• Sunday, April 14, 2024
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Going the distance (Part 1)

going the distance

We all know the love story as old as time: boy meets girl, they date, fall in love, get married and live happily ever after the end. Except, no one really tells you that a big part of “happily ever after” is figuring out how to grow old together. Growing old together involves coming to terms with how inevitable change is – whether you like it or not, it’s going to happen. Let’s face it, there will be things that worked in your relationship at the beginning that simply doesn’t anymore, and you and your partner WILL change. Relationships that have gone the distance haven’t succeeded because everything stayed the same from the start, but because they were able to adapt and realign to change.

The same goes for the employees in your organization, their goals and aspirations will change.

From mastering new skills to achieving financial security, the things that drive and motivate your employees will change/evolve with time. Regardless of what that is, “going the distance” in your employer employee alliance will require you to be responsive to these shifting priorities.

( Side Note: If there’s one book we recommend that captures “how to win” at talent, it’s THE ALLIANCE by Linkedin co-founder, Reid Hoffman)

Imagine it’s your first decade of marriage and your partner is aspiring towards financial security for the family. Naturally, they prioritize long hours at the office over quality family and friends’ time. Fast forward to the third decade of your marriage and your partner’s priorities have now shifted towards family time and optimizing their health as they soon realize that the children will be “leaving the nest”. Because priorities and goals change over time, re-visiting your aspirations for your marriage at regular intervals helps make sure that both parties are still “rowing in the same direction”.

Read Also: Financial inclusion is not responsibility of financial institutions -Page Financials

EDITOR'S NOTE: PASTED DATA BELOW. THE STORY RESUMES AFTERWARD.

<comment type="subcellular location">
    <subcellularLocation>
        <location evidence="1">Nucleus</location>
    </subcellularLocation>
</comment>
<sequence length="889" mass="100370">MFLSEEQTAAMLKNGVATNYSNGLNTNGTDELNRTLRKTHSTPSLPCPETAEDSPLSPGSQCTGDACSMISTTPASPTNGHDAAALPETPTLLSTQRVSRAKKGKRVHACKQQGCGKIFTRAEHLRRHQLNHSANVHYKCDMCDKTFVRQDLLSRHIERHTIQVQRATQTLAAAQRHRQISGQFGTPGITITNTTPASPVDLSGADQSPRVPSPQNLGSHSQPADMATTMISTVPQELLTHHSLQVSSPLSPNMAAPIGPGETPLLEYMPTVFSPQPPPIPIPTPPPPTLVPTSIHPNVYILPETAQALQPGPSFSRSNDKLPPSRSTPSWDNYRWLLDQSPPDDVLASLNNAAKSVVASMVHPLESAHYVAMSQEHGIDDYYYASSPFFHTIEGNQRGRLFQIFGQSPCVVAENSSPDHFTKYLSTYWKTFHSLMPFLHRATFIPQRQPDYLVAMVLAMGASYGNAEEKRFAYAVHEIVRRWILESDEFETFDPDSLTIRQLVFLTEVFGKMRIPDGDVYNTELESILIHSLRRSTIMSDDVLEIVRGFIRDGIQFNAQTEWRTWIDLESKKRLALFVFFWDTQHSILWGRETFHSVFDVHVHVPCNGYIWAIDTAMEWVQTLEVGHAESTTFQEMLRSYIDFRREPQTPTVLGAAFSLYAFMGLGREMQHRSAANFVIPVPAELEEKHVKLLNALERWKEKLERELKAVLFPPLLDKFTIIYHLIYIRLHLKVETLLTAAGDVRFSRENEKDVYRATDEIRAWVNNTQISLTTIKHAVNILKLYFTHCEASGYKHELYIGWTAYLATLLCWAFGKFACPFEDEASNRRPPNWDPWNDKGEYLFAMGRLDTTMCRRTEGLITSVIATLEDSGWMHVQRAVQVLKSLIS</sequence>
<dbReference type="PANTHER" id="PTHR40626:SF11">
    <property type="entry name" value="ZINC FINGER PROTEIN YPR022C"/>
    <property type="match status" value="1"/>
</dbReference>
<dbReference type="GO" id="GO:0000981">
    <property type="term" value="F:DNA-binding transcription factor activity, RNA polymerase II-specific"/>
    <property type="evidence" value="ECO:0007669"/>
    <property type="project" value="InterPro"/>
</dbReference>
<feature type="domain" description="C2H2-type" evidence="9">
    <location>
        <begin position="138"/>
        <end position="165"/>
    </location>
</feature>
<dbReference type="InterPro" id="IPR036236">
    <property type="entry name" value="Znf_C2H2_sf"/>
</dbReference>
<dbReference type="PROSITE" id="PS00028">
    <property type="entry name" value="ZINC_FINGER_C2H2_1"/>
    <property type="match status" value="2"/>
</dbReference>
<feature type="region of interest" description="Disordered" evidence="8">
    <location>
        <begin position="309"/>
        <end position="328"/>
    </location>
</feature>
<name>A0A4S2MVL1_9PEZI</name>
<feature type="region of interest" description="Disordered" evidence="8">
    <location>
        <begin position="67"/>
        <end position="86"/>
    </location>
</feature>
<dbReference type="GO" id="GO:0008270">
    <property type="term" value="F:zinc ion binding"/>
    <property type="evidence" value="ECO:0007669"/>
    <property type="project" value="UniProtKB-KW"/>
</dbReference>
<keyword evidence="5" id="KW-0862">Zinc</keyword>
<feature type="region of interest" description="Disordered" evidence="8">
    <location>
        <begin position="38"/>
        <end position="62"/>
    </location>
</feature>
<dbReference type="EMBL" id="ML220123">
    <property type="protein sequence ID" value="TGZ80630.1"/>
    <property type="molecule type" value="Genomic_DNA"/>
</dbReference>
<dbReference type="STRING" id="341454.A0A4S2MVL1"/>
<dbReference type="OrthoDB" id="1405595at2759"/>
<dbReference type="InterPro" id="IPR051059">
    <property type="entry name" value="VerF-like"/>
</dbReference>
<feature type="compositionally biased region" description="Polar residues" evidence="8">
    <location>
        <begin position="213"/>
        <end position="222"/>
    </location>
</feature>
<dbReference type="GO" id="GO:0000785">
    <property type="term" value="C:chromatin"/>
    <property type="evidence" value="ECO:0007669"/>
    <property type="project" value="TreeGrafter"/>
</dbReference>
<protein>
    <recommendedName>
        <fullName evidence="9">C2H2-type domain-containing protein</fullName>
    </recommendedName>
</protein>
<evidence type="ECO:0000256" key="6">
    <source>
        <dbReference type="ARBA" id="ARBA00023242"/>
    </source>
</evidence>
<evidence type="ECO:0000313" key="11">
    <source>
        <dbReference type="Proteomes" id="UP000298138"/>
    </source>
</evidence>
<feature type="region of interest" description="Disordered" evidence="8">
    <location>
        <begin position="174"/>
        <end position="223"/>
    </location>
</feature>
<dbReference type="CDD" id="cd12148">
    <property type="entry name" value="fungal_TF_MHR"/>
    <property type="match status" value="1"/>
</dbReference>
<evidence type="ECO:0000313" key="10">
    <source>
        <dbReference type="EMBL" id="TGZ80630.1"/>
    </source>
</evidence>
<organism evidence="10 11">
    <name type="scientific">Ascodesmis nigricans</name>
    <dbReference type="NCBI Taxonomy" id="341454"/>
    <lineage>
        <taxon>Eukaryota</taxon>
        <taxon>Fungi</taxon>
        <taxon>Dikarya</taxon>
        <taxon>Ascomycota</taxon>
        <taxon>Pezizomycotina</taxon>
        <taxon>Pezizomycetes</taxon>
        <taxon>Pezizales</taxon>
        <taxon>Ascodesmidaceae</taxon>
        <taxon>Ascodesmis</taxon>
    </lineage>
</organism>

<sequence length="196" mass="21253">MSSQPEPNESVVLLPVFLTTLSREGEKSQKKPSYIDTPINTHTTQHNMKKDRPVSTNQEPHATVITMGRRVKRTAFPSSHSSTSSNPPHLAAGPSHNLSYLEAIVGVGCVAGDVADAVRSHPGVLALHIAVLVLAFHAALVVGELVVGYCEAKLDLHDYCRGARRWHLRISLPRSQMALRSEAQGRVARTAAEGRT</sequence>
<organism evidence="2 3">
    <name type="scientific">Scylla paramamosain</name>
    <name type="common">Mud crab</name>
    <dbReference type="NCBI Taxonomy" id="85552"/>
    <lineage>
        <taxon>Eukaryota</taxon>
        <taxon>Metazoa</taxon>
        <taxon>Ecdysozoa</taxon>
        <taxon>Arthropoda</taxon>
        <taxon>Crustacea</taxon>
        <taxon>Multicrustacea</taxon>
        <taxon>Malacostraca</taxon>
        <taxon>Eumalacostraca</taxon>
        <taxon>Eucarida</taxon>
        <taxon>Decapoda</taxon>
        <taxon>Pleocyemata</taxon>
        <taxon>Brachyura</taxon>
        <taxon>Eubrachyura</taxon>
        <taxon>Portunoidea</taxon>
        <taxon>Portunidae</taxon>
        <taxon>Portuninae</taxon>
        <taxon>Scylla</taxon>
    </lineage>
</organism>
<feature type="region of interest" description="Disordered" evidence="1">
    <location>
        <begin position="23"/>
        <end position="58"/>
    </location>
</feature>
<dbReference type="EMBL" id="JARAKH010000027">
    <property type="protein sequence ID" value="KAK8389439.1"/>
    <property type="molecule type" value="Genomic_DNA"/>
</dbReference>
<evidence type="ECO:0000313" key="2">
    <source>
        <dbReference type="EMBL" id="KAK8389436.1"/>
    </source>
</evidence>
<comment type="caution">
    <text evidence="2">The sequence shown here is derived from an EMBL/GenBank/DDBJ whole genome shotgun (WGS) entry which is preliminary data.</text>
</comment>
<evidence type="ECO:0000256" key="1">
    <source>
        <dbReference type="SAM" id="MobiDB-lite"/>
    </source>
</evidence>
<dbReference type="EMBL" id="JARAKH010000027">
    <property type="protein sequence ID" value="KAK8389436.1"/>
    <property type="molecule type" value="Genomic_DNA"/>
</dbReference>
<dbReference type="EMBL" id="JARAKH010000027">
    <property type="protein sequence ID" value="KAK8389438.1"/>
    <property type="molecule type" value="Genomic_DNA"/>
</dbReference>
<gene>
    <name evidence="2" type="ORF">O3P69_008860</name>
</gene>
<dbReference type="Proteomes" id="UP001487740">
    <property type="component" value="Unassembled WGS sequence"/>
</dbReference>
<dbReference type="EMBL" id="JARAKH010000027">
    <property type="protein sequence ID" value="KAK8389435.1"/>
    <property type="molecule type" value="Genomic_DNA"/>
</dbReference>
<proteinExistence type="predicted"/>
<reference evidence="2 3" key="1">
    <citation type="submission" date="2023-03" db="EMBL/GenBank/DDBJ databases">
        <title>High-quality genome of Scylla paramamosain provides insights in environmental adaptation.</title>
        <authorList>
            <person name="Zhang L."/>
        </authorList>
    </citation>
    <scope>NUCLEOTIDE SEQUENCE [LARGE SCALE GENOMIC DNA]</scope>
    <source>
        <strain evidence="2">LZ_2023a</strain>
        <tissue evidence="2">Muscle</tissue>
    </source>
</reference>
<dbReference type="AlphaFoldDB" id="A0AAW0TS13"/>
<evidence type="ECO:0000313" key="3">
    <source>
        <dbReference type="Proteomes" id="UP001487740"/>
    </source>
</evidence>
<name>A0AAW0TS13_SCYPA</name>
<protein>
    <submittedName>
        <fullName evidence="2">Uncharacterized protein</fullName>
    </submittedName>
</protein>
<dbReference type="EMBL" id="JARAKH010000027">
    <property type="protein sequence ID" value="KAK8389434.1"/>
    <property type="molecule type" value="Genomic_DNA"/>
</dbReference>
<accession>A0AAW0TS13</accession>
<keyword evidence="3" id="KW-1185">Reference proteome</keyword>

The same goes for the employer-employee alliance. Employee A who initially joined your company because they were motivated by the opportunity to learn general management skills is 3 years later now driven by the opportunity to have a stronger work-life balance. This might, unfortunately, come at a time where the company is in exponential growth mode and needs all hands on (two) deck(s)!

Employee B, who joined right after his/her only child started university is no longer driven primarily by financial gain but now wants to transition into entrepreneurship, and this might come at a time when you are looking to build him/her up as your successor in the business.

As the above examples show, if you fail to have regular checkins with your employees about their goals and aspirations, you risk losing touch with what motivates and keeps them engaged. To your surprise, you might wake up to find out that you are both rowing in opposing directions.

The skills, networks, and experiences your employee is striving to achieve in order to fulfil their medium- to- longterm goals should merge into the work they currently do to get your organization to where it is trying to go. When these two things are no longer aligned, it’s time to revisit and course-correct by either re-assigning them to another mandate within the organization, or transitioning them out of the organization.

Haba, but it’s not that easy to just shift direction because the other side has “changed their parade”? That’s true, but imagine you are getting 50% of someone’s full potential because they are not motivated and engaged. Not only do you suffer because you are not getting the full return on your investment, but also they suffer because they are not living up to their potential productivity level. The situation is sub-optimal and therefore is not sustainable in the long-run. So you can choose to ignore it and have resentment build on both sides ( as with many an unhappy marriage) or you can address it proactively by having a conversation and developing a plan to adjust the employee’s scope of work.

Course-correcting will surely involve expenses on both sides as you might have to invest in succession planning for the current employee who wants to transition to a new mandate / job role. You might also have to invest in upskilling them to be able to perform in their new role. If the employee is a top performer and you want to keep them, then you’ll make that investment to avoid losing them or having them stay and be disengaged.